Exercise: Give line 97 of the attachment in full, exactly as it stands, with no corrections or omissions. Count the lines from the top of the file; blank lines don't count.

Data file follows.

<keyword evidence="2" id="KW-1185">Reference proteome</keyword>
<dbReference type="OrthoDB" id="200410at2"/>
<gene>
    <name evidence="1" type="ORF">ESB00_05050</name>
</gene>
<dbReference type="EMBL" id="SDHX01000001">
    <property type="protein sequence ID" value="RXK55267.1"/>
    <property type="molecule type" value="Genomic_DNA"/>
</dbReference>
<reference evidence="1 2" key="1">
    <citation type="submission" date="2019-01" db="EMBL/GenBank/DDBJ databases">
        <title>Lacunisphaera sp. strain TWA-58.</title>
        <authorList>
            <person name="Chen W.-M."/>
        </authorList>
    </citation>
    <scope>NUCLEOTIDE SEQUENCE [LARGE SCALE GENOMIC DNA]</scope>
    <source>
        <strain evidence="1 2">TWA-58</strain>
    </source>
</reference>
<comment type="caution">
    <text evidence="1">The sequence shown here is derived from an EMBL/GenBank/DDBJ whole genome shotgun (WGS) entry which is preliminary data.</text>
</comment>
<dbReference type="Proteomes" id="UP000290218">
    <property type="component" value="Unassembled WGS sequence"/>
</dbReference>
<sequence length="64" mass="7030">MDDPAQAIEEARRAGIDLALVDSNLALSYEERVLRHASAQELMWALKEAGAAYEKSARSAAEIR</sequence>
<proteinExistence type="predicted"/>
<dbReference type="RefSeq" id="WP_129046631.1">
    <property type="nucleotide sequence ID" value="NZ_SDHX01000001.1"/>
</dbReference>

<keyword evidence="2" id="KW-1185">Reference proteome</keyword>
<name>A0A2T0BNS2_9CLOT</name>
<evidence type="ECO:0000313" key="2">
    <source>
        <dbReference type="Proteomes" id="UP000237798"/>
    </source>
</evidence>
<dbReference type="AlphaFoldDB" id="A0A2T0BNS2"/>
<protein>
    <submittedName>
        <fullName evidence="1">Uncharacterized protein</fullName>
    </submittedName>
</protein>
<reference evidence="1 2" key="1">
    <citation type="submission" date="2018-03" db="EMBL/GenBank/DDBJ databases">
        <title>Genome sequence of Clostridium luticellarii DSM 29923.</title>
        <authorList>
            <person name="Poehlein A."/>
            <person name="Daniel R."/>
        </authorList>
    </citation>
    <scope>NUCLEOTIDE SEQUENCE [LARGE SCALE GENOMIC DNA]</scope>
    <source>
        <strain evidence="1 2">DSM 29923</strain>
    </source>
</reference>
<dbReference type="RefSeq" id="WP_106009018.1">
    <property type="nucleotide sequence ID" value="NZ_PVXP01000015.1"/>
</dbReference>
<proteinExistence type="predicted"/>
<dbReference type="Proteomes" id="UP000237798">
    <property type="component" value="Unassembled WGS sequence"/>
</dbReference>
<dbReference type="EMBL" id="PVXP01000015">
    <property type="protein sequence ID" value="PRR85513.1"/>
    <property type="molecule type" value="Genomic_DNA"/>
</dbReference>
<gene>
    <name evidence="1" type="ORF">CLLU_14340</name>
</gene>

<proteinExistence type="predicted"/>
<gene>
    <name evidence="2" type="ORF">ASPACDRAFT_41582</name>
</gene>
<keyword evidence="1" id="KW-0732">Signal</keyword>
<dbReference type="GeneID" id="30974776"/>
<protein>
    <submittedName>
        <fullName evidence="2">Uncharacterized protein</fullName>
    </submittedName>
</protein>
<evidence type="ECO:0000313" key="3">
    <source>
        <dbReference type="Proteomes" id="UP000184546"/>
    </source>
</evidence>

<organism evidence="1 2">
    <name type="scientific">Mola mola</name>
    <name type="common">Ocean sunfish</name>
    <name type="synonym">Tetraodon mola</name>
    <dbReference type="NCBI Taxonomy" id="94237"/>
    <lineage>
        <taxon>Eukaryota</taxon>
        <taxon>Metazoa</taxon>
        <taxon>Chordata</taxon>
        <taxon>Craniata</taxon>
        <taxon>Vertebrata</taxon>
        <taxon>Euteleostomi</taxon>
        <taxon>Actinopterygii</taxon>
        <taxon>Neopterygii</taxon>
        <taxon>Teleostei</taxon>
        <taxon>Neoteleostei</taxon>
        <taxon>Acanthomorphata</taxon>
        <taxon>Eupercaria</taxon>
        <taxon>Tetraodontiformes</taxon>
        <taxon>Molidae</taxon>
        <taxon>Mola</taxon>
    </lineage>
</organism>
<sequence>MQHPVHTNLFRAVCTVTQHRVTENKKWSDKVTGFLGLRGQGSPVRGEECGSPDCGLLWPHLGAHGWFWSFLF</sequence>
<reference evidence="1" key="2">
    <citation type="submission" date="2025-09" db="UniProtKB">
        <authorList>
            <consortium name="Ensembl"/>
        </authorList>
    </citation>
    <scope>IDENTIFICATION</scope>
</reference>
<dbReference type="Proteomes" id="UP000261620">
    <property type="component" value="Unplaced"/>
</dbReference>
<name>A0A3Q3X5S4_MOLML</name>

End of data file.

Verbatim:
        <taxon>Chordata</taxon>